The FICE may either apply to include retail in its business scope upon its establishment or later upon extension of its business scope. For such application, the FICE must provide the original of one lease agreement (or one purchase agreement) of the commercial premise that it has entered into. In general, for any retail stores the FICE intends to open, a branch must be established and registered at the address of the retail store. The principle is “one retail store, one registered branch”. The establishment of such a “retail branch” requires prior approval from the authorities at the location of the FICE.
2.2 Lease of retail premises
The operation of a retail store requires the lease or purchase of commercial premises. The purpose of the commercial premises must specifically be for retail. The law gives the landlord and tenant plenty of flexibility to arrange their contractual relationship.
It should however be noted that some local authorities, such as Shanghai Municipal ity, impose the use of a standard commercial lease contract template which restricts the parties’ chosen contract format. The registration of the lease contract with the real estate bureau is usually a necessary and prior step required by the approval authority to approve the establishment of a company or a branch at that location.
These commercial lease contract templates usually contain a section named “supplementary provisions” where the parties can freely amend the content of the contract and/or add any additional provisions. Furthermore, for premium buildings, landlords often have agreed and pre-registered their own lease template with the real estate bureau. All landlords experienced in handling commercial leases usually prefer to use their own commercial lease templates and only certain terms and conditions are negotiable. Needless to say, the final outcome of such negotiations depends on the market position of the given scheme and the attractiveness of the contemplated tenant’s brand.
3. Online retail
By law, FICEs are permitted to apply to include “online retail” in their business scope and to engage in online retail. However, according to the current practice of MOFCOM and its local branches, FICEs stand little chance of actually obtaining such business scope to conduct online retail.
Nevertheless, in practice, some FICEs with retail rights engage in online retail activities without obtaining a business scope encompassing online retail. It is noted that AIC could legitimately challenge and stop such online commercial activity at any time.
In such cases, the FICE hosts its own website for online retail after applying for a not-for-profit internet content provider (“ICP”) certificate. The FICE files records of its activities with the local telecommunications administrative authorities at provincial level, under the direct control of the Ministry of Industry and Information Technology, as a not-for-profit internet content service provider. Note that the local telecommunications administrative authority normally will not check if the business scope of the FICE includes online retail or not when dealing with applications for filing.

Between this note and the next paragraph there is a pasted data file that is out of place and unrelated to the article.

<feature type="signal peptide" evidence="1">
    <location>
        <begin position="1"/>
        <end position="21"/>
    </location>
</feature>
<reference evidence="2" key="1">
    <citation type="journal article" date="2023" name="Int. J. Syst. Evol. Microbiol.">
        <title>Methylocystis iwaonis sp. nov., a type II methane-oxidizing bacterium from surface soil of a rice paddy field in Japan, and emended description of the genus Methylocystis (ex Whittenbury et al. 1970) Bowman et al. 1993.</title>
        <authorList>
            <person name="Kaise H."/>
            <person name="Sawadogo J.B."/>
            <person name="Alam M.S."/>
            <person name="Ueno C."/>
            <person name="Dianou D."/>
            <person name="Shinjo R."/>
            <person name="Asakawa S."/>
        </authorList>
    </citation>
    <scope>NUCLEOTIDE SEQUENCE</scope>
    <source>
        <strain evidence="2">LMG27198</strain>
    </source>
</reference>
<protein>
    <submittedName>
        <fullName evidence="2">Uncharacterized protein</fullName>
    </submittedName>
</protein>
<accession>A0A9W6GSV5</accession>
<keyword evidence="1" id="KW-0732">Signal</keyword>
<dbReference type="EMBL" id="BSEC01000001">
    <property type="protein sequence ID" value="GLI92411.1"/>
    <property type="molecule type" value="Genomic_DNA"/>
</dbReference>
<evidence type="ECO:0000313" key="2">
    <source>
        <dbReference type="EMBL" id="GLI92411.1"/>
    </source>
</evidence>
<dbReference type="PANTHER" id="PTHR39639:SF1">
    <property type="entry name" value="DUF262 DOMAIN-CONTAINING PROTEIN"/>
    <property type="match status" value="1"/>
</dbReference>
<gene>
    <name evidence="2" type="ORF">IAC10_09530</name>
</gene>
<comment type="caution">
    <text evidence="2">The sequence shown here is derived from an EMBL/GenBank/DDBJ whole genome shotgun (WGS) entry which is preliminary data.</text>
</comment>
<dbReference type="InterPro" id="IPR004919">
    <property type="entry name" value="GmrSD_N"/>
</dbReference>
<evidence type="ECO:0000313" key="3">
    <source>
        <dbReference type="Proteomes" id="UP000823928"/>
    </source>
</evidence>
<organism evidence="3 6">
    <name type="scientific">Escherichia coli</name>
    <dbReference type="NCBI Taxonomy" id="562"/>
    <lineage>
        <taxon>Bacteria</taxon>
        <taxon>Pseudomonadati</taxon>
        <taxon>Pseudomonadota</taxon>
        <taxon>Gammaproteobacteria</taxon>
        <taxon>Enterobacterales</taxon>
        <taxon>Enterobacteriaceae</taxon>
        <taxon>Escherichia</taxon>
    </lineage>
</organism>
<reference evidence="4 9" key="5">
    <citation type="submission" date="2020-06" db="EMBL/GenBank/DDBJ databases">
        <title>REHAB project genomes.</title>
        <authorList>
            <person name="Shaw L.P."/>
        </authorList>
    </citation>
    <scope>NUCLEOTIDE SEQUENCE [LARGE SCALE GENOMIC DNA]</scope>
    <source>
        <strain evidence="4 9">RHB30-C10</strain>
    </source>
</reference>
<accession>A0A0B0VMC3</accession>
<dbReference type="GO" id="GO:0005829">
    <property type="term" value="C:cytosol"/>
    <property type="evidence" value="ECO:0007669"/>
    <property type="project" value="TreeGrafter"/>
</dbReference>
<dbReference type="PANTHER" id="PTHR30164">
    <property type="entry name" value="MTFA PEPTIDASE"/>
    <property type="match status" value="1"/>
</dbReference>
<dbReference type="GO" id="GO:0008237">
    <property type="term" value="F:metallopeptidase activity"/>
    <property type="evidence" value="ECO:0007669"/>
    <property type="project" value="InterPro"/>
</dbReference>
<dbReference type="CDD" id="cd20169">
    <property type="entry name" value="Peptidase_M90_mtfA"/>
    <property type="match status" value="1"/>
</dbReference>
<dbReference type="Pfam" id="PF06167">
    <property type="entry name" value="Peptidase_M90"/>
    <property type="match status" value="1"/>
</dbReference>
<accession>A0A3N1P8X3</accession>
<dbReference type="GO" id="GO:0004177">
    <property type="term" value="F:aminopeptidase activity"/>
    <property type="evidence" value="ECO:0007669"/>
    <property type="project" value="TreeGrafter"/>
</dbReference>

4.1 General regime
According to Chinese law, franchising means conducting business whereby a company, through execution of contracts, allows an operator to use registered trademarks, patents, know-how or any other business resource owned by such company; such operator undertakes business operations under the unified business model in accordance with the provisions of the contract and pays franchising fees to the company.
4.2 Qualification of the franchisor
The franchisor must have at least two directly owned stores which have been in operation for more than one year. Other requirements are possessing a mature business model and being capable of providing continued operational guidance, technical support, business training and other services to the franchisee.
4.3 Overseas franchisor
The reference in the regulations to the franchisor having two directly owned stores does not specify where such stores need to be located. In the preceding, now defunct regulations, the franchisor was specifically required to own and directly operate two stores within China. As such direct reference to China has now been removed, the foreign franchisor having two directly owned stores overseas is also able to franchise in China without having to first establish a legal entity within China.
4.4 Disclosure of information
Chinese law requires that the franchisor discloses significant information in writing to the franchisee at least thirty days prior to the signing of the franchise contract, including but not limited to (i) basic information about the registered trademark, patent, know-how and business model of the franchisor and (ii) specific contents, methods and implementation plans for continuously providing management guidance, technical support, business training and other services to the franchisee.
4.5 Franchise contract registration
The franchisor must register the franchise contract and other required information with the Chinese authorities within fifteen days of the execution date of the first franchise contract in China. If the franchisor is an overseas entity, the competent authority is MOFCOM. If the franchisor is a Chinese entity (including FICE), the competent authority is COFCOM at provincial level.
The franchisor also needs to report to the registration authorities any information regarding the conclusion, termination, renewal and/or modification of its franchise contracts during the previous year, prior to 31 March of each year.
4.6. Withdrawal of franchise
As the requirements for engagement in franchise activity in China are quite stringent and trade secrets may be disclosed when training the franchisees, foreign investors in the luxury goods industry do not usually favour the establishment of franchises. On the contrary, quite a lot of foreign investors try to withdraw any existing franchise rights, such as by acquiring part or all of the franchisees’ equity interest, in order to make more profits, control the quality of services and protect its reputation and IP rights in a more efficient manner.
Emmanuel Meril, avocat associé